The MOS 6502 is an 8-bit microprocessor that was first introduced in 1975. It was used in a wide range of home computers and game consoles during the late 1970s and early 1980s. The 6502 was a popular choice for designers due to its low cost, simplicity, and power efficiency. It was used in many popular systems, including:

The MOS 6502 family includes a number of related microprocessors, including the 6507, 6510, 6509, 6502C, 6510, and Ricoh 2A03. These processors are similar to the 6502, but often include additional features, such as extra I/O ports, expanded addressing modes, and integrated sound and video hardware.

The 6502 and its variants were known for their speed, reliability, and ease of programming, and were instrumental in the development of the home computer and game console markets. They remain popular among hobbyists and retro computing enthusiasts today.


The 6502 has three primary 8-bit registers – A, X, and Y. All three registers can read or write memory, albeit with different combinations of addressing modes.

The A register (the “Accumulator”) can store the result of consecutive addition, subtraction, comparison, logical (bitwise), shift, and rotate operations.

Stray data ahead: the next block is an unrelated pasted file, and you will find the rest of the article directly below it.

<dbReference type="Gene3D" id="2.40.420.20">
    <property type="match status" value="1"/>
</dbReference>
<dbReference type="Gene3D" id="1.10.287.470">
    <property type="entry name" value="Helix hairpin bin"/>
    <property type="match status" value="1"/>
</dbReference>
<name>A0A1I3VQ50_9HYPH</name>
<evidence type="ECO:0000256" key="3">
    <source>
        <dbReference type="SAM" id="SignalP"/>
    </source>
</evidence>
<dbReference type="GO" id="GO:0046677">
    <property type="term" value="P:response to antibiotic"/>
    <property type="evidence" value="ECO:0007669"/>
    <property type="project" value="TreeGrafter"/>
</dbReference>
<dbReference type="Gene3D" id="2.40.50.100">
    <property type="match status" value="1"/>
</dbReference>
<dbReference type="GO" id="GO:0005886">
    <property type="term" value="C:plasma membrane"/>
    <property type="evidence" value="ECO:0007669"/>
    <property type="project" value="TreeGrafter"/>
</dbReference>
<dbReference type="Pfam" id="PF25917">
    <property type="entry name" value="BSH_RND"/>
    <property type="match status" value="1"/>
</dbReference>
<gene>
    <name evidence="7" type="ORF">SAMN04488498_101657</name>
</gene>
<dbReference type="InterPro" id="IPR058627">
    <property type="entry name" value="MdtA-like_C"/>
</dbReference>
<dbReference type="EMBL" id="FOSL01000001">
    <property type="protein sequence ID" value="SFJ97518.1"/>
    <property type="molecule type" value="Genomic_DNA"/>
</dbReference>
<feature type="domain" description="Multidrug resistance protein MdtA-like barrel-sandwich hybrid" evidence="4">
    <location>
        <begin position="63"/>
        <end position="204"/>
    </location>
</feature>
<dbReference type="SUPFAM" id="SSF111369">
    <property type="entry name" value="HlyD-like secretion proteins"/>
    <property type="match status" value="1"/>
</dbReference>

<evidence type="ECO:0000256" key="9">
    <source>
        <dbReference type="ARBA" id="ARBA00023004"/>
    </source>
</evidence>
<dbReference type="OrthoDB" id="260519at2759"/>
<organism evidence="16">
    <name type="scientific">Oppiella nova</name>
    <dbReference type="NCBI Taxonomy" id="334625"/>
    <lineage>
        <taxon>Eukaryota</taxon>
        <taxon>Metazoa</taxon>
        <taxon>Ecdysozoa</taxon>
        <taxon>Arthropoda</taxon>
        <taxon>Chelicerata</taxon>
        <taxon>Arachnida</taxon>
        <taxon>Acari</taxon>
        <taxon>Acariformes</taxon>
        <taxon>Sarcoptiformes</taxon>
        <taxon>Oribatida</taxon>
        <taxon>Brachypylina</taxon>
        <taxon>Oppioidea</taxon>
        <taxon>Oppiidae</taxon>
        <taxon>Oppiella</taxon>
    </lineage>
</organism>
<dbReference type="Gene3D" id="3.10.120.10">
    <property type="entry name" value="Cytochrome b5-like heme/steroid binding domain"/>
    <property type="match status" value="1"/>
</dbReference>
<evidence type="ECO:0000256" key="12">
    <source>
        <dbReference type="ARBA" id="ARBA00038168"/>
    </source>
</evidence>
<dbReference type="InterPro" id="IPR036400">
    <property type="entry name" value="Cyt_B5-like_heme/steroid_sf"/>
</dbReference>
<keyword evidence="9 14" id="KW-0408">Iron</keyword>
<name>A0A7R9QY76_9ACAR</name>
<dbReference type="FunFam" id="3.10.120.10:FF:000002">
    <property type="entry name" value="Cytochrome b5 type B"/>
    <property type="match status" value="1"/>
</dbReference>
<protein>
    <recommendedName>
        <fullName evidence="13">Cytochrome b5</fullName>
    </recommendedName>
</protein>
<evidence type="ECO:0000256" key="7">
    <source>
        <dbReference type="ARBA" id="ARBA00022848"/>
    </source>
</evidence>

The X and Y registers are limited to load, store, compare, and transfer. Howver they can be used as an offset in indexed addressing modes. They are also often used as loop counters since they have single-byte increment and decrement operations.








Addr. Offset

















In addition to these primary registers, the processor has a number of special purpose registers, including:





Program counter

(16-bit) Holds the address of the next byte to be fetched.


Stack pointer

Holds the low byte of the address of the next byte to be pushed.


Status register

Processor flags. Each instruction modifies zero or more flags.

Processor Flags

The available condition flags are:

  • N (Negative) – Set if the result of the previous arithmetic or logical operation has the most significant bit set (i.e., is negative); otherwise, it is cleared.

  • Z (Zero) – Set if the result of the previous arithmetic or logical operation is zero; otherwise, it is cleared.

  • C (Carry) – Set if the previous arithmetic or shift operation produced a carry or borrow out of the most significant bit; otherwise, it is cleared.

  • V (Overflow) – Set if the previous arithmetic operation resulted in a two’s complement overflow; otherwise, it is cleared.

There are additional flags for setting interrupt disable and decimal (BCD) modes.